• Enhances immune and nervous system function;

• Helps the body make red blood cells;

• Converts tryptophan to niacin;

• Used in the metabolism of proteins and fats.

Top food sources:

• Fish;

• Poultry;

• Lean meats;

• Whole grains;

• Leafy greens;

• Bananas;

• Prunes;

• Peanuts;

• Walnuts;

• Chickpeas.

Vitamin B12:

What it does:

• Important for proper nerve function;

• Works with folate, converting it to an active form;

• Helps make red blood cells;

• Helps metabolize proteins and fats.

Top food sources:

• Eggs (organic, free range are the best);

• Fish;

• Shellfish;

• Lean meat;

• Milk;

• Yogurt;

• Liver.

Biotin:

What it does:

• Contributes to energy production;

• Helps with metabolism of proteins, fats & carbohydrates.

Top food sources;

• Contained in most foods and a healthy diet.

Folate (folic acid):

What it does;

• Critical for all cell functions;

• Helps make DNA and RNA;

• Helps promote and support heart health;

• Helps prevent birth defects.

Top food sources:

• Dark green vegetables;

• Beans, peas, and lentils;

• Liver;

• Orange juice;

• Wheat germ;

• Yeast;

• Fortified cereals.

Vitamin K:

What it does:

• Helps with blood clotting;

• Essential for several proteins involved in healthy blood function.

Top food sources:

• Spinach;

• Broccoli;

• Brussels Sprouts;

• Cabbage;

• Leafy green vegetables;

• Soybean, Canola & Olive oils.

Niacin (B3):

What it does:

• Contributes to energy production;

• Helps in the metabolism of glucose, fat and alcohol.

Top food sources:

• Peanut butter;

• Lean meat;

• Salmon;

• Chicken breast;

• Tuna;

• Liver;

• Bluefish;

• Halibut.

Pantothenic Acid (B5):

What it does:

• Important for skin health;

• Helps with digestive tract health;

• Helps support a healthy nervous system;

• Involved in more than 100 different steps in the synthesis of lipids, neurotransmitters, steroid hormones, and hemoglobin.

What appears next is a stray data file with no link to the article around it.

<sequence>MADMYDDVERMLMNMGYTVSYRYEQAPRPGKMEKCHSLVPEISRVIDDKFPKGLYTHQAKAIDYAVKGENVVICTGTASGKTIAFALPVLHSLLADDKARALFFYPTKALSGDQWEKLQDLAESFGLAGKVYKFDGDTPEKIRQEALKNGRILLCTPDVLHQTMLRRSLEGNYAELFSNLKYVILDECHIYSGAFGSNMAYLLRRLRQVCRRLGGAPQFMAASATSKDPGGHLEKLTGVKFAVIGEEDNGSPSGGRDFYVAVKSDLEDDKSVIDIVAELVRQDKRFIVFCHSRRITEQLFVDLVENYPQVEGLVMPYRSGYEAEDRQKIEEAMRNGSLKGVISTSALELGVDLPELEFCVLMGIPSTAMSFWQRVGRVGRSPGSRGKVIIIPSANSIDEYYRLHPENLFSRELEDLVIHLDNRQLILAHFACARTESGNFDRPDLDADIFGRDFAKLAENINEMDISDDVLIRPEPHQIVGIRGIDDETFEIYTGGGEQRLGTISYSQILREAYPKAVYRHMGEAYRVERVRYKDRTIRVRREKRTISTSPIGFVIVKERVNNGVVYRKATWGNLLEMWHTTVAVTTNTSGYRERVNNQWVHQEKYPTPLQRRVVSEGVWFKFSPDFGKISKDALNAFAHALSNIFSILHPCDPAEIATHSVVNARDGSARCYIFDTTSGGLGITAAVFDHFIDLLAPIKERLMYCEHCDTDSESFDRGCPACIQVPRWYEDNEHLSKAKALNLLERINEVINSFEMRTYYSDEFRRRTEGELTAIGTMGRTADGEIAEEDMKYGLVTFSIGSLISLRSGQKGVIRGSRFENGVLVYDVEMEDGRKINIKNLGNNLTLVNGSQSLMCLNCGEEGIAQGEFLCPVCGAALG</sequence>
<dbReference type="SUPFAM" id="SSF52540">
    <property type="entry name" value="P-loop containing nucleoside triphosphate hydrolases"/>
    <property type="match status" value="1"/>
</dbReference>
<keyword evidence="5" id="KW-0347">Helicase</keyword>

Top food sources:

• Found in a good quality diet.

Riboflavin (B2):

What it does:

• Contributes to energy production in all cells;

Top food sources:

• Sunflower seeds;

• Watermelon;

• Green peas;

• Baked potato;

• Lean pork chop;

• Soy milk;

• Shelled pistachios.

Thiamin (B1):

What it does:

• Important for producing energy from carbohydrates;

• Helps in proper nerve function;

Top food sources:

• Green peas;

• Potato;

• Watermelon;

• Sunflower seeds;

• Lean ham;

• Soy milk;

• Lean pork chops.

Calcium:

What it does:

• Critical for strong bones and teeth;

• Helps with the transmission of nerve impulses;

• Helps support immune system functioning;

• Assists in muscle contractions;

• Helps in the clotting of blood;

• Helps in the secretion of hormones;

• Helps in the activation of some enzyme reactions;

• Activates a protein called calmodulin, which relays messages from the cell surface to the inside of the cell. Several of these messages help to maintain normal blood pressure.

Top food sources:

• Milk (organic is best, low fat or skim);

• Swiss cheese (it is as high in calcium as milk);

• Plain yogurt;

• Cheddar cheese;

• Sardines (with bones);

• Blackstrap molasses;

• Tofu (Soybean curd);

• Spinach;

• Salmon.

Chromium:

What it does:

• Works to support the function of insulin;

• Required for the release of energy from glucose.

Top food sources:

• Liver;

• Brewer’s yeast;

• Whole grains;

• Nuts;

• Cheese.

Copper:

What it does:

• Supports red blood cell health;

• Helps in the absorption of iron;

• Is a key factor in hemoglobin synthesis;

• One of copper’s many enzymes helps in the manufacture of collagen and in healing wounds;